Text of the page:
Green Party presidential candidate Jill Stein officially filed a request to election officials Friday to conduct a recount in the battleground state of Wisconsin.
State Elections Commission Administrator Mike Haas said Stein filed the request around mid-afternoon Friday, about an hour and a half ahead of a 5 p.m. CST deadline.
“The Commission is preparing to move forward with a statewide recount of votes for President of the United States,” Haas said in a press release. “We have assembled an internal team to direct the recount, we have been in close consultation with our county clerk partners, and have arranged for legal representation by the Wisconsin Department of Justice.”
Stein, who earned little more than 1 percent of the national vote, formally requested a Wisconsin recount Friday afternoon, vowing to do the same in the coming days in Michigan and Pennsylvania. There is no evidence of election tampering in the states where Trump scored razor-thin victories, but Green Party spokesman George Martin insisted "the American public needs to have it investigated to make sure our votes count."
Wisconsin GOP Executive Director Mark Morgan issued a statement calling the recount request "absurd and nothing more than an expensive political stunt that undermines Wisconsin's election process." Republican Sen. Devin LeMahieu, who chairs the Senate elections committee, said he would re-examine state law next year to ensure "a candidate who received 1 percent of the vote cannot hold the results of an election hostage."
Martin said Republicans' response was expected and stressed that the recount was about determining whether the system was secure, not who won or lost the fight for Wisconsin's 10 electoral college votes. During a news conference in Milwaukee, Martin said Stein's campaign would also ask for a "reconciliation" of voting records that would go beyond an audit, but he didn't provide details.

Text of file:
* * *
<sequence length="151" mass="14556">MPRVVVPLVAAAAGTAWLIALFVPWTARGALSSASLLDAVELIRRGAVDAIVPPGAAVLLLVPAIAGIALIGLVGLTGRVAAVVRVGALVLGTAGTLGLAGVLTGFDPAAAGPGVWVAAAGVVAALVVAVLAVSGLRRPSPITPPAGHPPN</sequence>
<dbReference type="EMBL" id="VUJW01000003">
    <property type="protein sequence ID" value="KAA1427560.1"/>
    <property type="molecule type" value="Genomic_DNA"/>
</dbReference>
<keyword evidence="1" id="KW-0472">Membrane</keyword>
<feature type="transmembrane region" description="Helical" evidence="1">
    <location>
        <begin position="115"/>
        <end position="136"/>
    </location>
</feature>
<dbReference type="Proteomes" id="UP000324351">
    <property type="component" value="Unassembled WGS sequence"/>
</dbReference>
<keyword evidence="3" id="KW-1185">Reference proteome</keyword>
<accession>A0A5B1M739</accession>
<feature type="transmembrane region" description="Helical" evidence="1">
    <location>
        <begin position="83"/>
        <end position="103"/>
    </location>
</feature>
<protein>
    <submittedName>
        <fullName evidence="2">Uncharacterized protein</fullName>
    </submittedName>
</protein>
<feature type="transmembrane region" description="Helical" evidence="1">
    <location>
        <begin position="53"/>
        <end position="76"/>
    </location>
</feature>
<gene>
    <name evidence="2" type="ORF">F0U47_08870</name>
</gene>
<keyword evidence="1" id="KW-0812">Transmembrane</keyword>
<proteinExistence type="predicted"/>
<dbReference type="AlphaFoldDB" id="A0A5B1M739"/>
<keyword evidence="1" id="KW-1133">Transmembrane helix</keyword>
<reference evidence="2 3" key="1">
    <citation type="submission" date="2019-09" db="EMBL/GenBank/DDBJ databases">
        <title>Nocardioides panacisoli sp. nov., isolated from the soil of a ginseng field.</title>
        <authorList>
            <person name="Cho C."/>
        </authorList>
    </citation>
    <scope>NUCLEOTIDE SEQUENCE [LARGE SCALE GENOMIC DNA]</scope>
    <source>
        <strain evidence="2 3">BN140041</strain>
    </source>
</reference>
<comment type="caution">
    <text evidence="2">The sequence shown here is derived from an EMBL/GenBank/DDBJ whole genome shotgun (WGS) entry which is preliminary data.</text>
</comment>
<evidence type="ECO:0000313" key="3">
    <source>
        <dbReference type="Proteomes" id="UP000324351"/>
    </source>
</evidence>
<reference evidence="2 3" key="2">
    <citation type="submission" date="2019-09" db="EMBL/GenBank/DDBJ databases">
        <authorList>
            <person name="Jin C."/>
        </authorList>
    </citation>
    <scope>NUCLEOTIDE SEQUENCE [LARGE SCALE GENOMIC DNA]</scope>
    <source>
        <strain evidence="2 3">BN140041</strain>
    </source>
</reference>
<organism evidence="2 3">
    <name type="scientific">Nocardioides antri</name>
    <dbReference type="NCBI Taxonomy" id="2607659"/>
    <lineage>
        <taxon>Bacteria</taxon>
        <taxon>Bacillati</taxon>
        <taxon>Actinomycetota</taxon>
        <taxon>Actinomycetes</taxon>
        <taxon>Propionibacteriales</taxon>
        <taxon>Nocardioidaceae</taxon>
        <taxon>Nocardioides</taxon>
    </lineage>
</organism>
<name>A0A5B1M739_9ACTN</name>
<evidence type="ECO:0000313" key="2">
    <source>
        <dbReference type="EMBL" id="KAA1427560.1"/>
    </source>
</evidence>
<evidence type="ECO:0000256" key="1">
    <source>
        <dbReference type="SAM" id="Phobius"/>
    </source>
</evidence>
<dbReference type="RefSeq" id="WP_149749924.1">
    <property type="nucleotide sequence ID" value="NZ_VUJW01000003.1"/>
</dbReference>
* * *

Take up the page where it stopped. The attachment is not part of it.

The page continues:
Stein's campaign has been raising money online to cover the costs of recounts in Wisconsin, Michigan and Pennsylvania. She says she wants to make sure hackers didn't skew the results in those swing states. The campaign had raised about $5.2 million as of Friday afternoon.
Late Tuesday, Stein issued a press release calling on supporters to raise $2.5 million to fund a recount effort in three states that Donald Trump won - Wisconsin, Pennsylvania, and Michigan.
Wisconsin law calls for the state to perform a recount at a candidate's request as long as he or she can pay for it. The state has never performed a presidential recount. Election officials estimate the effort will cost up to $1 million.
The state is working under a federal deadline of December 13 to complete the recount.
The Associated Press contributed to this report.